New habits, replacing television by coursera
For a while now I’ve been really annoyed by what is on offer on regular television. Maybe I should be less explicit, maybe I’m not annoyed by it, but I certainly can’t appreciate it anymore. Ever since we moved to France, we’ve been mostly watching movies or tv-series, but we also watch television on a regular basis, mostly documentaries or any other kind of informative shows, as we have to keep ourselves informed. Right? Also, I like to knit, crochet, weave or sew in the evenings and these are typically things that I like to do while listening or watching something.
The last two years we’ve been mostly watching dutch television. These are either things that are shown in Belgium or the Netherlands. What I’ve noticed in the first place is that even the most dry shows, like the daily national news for example, have become sensational. We already barely watch the news, but when we do, I’m always left with unanswered questions. It’s slightly better on Belgian national tv though. I have the feeling they still try to explain a situation and put it into context to their watching audience, but the dutch national news, just leaves you behind uninformed and with a big feeling of unease. I don’t know if it’s the same for everyone, but for me that’s the case.
And then we have documentaries. There are enough good and interesting documentaries. So I don’t want to bury them all under a pile of crap. But at least 70% of the documentaries or research programs also tend to leave you with a feeling of discontent and powerless-ness. They bring you the bare truths and then you have to deal with it. They leave you empty handed, with no solutions, no handles to grab onto, no sunshine at the end of the tunnel. They bring global systems or human nature in all it’s darkness as if it’s set in stone. Not my kind of way to end a good day. At least these documentaries are better than the most recent crappy documentary I’ve seen. I really hope nobody paid money to make it. (For the non-dutch speakers, no worries, you’re not missing out on anything.)
Anyway, I hope it’s clear that we aren’t just watching any show that is on offer on tv, we are already cherry picking and even though we do this, it’s kind of upsetting to see that I can sometimes find more wisdom in old fashioned costume drama’s, than in informative contemporary news shows.
Luckily last week I met a friend, and she reminded me again that there is something like online learning. Of course I have been looking into this in the past, but I was mostly interested in the practical learning offerings, like the things offered on Skillshare. She recommended Coursera to me, which is more like a online university. So I dug into the things on offer and I found a few courses I wanted to follow during day, by myself. I even found a few of my old professors that offered courses. I remembered all those days in my bachelor university-years, that I would come back home and full of enthusiasm and explain Eduard what I had learned that day. Fun times ahead!
Then a few days later, we ended up watching bad television in the evening again, and I suddenly realised Eduard and I could easily watch a eight or twelve week course together in the evenings that we are at home. Eduard agreed – to my surprise. I was not so much surprised that he didn’t care about the things we watched before, because I know he doesn’t. He just needs to wind down after 12h workdays and get away from his computer. But I was mostly surprised that he liked the idea of following online courses on the couch with me in the evening. And so yesterday evening we started following our first course in our living room, screened on our big screen & from our beamer.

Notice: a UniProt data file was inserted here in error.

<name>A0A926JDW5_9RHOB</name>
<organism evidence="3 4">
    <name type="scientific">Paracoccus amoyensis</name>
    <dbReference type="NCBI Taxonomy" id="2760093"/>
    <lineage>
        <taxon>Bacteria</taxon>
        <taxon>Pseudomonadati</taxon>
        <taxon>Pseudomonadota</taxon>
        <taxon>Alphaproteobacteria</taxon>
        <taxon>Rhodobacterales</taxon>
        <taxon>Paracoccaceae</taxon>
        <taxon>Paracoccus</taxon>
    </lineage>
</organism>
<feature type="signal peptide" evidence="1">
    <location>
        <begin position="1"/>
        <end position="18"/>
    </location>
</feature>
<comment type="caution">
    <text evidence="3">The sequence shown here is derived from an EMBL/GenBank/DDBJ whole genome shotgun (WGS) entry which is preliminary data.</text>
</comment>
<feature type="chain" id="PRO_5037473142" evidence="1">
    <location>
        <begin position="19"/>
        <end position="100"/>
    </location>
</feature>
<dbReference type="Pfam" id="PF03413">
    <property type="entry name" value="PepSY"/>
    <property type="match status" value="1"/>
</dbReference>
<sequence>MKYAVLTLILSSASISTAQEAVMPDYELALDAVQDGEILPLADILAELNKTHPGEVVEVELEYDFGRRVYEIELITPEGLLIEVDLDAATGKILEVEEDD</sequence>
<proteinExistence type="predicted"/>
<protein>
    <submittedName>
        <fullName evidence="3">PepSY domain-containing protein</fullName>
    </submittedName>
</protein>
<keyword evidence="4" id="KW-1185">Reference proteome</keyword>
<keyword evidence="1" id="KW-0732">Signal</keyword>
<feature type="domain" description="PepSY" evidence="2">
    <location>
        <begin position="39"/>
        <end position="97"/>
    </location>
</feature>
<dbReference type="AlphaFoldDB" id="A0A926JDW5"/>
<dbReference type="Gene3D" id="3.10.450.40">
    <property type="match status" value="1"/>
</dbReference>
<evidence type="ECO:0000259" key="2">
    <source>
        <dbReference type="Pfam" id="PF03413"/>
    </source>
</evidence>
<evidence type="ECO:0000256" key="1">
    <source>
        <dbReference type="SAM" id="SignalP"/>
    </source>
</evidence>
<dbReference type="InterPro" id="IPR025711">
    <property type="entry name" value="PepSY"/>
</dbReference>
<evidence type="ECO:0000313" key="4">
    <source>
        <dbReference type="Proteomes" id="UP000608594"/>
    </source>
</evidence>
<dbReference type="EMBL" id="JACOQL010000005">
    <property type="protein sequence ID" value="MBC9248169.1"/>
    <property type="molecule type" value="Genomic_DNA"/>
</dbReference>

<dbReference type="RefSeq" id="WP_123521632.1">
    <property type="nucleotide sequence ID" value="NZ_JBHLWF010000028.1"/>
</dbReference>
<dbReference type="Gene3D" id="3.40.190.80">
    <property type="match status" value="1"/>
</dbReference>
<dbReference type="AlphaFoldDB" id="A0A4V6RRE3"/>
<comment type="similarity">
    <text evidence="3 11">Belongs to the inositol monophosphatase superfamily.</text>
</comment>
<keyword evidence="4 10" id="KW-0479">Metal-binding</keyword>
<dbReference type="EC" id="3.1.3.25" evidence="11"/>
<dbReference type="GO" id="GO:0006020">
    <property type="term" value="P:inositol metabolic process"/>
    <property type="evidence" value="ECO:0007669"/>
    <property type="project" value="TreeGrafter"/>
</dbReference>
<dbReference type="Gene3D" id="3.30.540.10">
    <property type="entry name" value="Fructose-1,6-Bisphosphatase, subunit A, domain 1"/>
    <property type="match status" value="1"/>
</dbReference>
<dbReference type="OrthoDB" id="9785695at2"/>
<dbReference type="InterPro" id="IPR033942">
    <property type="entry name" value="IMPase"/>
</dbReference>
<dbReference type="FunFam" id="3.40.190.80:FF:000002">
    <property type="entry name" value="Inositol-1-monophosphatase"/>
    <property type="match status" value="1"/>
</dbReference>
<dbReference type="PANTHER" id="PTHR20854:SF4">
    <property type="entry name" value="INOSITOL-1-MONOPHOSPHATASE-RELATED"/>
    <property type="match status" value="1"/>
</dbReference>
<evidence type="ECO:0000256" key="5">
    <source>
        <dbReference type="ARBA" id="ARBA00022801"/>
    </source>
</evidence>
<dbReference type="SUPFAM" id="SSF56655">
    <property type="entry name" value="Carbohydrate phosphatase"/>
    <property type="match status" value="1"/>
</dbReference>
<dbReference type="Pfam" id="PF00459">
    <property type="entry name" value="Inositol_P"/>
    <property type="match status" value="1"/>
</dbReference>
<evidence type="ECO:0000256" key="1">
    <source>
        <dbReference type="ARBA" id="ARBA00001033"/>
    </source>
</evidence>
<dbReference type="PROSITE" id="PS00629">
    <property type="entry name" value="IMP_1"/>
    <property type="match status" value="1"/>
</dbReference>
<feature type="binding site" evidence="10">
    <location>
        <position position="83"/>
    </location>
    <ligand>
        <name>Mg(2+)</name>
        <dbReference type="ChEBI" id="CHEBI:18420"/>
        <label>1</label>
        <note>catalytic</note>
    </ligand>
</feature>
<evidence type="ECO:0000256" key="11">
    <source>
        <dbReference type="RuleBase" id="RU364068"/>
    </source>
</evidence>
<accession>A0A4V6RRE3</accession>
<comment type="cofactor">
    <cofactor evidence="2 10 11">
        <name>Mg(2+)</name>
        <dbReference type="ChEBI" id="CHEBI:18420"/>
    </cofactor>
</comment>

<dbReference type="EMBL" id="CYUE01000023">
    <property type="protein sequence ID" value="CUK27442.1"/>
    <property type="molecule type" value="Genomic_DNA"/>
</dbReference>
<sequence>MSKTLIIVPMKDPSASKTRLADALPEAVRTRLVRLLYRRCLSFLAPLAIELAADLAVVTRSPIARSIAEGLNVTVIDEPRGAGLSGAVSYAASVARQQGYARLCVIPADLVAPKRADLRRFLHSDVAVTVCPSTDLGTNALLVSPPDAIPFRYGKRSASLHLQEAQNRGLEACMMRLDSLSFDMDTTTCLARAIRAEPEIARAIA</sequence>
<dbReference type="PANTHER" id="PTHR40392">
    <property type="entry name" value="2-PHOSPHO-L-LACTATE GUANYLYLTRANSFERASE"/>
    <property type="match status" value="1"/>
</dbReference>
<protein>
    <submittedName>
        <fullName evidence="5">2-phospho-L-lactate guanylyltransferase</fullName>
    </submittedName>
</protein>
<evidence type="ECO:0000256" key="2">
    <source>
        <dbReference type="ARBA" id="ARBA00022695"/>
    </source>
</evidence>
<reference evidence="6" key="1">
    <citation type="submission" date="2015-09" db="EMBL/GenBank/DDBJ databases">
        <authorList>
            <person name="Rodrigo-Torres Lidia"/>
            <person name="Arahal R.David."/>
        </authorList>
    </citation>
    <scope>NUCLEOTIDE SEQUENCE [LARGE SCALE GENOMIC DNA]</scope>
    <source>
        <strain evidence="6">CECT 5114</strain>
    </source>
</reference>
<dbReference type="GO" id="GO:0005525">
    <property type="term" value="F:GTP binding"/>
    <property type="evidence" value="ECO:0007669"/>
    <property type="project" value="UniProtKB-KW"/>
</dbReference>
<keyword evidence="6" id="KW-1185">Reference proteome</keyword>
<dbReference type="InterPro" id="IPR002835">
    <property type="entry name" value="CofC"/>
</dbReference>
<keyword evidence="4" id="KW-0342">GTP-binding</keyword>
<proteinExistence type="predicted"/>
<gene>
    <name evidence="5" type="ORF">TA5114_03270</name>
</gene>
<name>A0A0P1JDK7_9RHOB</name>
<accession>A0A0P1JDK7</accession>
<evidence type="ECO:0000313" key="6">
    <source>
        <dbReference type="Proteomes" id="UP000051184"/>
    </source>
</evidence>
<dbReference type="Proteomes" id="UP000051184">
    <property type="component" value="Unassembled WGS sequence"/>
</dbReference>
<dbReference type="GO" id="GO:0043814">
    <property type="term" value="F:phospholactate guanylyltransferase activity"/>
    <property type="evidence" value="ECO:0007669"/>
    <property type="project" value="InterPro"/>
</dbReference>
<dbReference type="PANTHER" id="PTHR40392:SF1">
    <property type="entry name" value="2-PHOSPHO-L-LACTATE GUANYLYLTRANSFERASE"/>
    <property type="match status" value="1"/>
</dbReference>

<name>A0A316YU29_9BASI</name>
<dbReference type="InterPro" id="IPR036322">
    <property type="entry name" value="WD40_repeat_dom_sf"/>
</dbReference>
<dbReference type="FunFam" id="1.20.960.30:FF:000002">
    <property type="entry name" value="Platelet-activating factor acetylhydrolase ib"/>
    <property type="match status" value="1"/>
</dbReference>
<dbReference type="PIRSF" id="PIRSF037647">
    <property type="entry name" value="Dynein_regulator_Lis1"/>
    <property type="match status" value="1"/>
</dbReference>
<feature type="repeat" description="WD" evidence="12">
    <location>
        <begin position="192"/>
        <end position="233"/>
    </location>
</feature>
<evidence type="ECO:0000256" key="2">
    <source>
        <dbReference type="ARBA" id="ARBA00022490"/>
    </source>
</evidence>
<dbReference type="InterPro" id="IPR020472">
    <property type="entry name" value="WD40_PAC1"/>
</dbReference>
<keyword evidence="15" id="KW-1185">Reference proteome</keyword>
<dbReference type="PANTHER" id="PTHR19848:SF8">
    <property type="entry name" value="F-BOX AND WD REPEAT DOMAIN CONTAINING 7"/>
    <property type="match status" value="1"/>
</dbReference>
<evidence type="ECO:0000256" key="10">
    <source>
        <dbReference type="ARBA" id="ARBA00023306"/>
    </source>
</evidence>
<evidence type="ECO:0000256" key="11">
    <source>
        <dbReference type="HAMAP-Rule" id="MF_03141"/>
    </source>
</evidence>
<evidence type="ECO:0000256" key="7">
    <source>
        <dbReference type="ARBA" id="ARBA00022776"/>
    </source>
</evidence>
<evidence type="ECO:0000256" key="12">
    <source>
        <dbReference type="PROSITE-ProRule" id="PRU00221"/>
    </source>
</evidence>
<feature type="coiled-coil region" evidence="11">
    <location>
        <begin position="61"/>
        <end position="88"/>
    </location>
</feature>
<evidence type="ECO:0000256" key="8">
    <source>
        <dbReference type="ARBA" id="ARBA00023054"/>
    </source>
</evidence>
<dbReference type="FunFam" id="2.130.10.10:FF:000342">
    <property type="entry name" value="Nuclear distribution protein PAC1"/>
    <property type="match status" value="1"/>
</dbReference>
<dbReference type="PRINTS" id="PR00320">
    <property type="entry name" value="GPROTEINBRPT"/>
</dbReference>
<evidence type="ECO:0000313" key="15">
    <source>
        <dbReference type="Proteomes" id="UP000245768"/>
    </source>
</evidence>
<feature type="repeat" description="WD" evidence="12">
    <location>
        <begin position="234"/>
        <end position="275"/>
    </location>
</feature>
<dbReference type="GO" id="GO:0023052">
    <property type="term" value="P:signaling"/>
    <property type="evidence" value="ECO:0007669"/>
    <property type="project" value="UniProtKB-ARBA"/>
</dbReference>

I chose this first course. I proposed that I choose one and then he chooses the next one and so on. I did veto any kind of physics or math related subjects. That won’t surprise you hopefully. For this first time I’ve chosen a class named How to change the world, by Michael S. Roth at Wesleyan University:
How to Change the World has its origins in Mashable’s “Social Good Summit” held at the 92nd Street Y. The summit brought together some of the world’s most creative entrepreneurs, writers, academics and political leaders to discuss ways innovative thinking and technology can address pressing global challenges. Beginning from talks, panels and conversations from the summit, we will add lectures, on-line discussion groups, hangouts and readings to explore the issues in politics, technology and the environment in broader academic and historical contexts. We will then discover together what actions we can take to make a difference.
How to Change the World examines how we can develop “social goods” and use them to create networks of progressive change. Classes will explore the meaning of “social goods” and then address the following topics: Poverty and Philanthropy; Climate Change and Sustainability; Women, Education and Social Change; Social Networks, Education and Activism. Each week will be structured along the following questions: 1. What do we know? 2. Why should we care? 3. What can we do?
This sounds interesting and hopeful. Something I can listen to, before I go to bed. I can especially appreciate the three questions that will be the guide through every weekly topic. As we follow the course, I might blog weekly about the subjects if I find them interesting to share, but if not, I will definitely let you know how we experienced getting into this new habit.
You are also able to follow all the courses for free. This specific course will be followed by more than 20.000 people worldwide. We’ll all try to change the world in six weeks time. Watch out!
Images used in this post are owned and copyrighted by Coursera.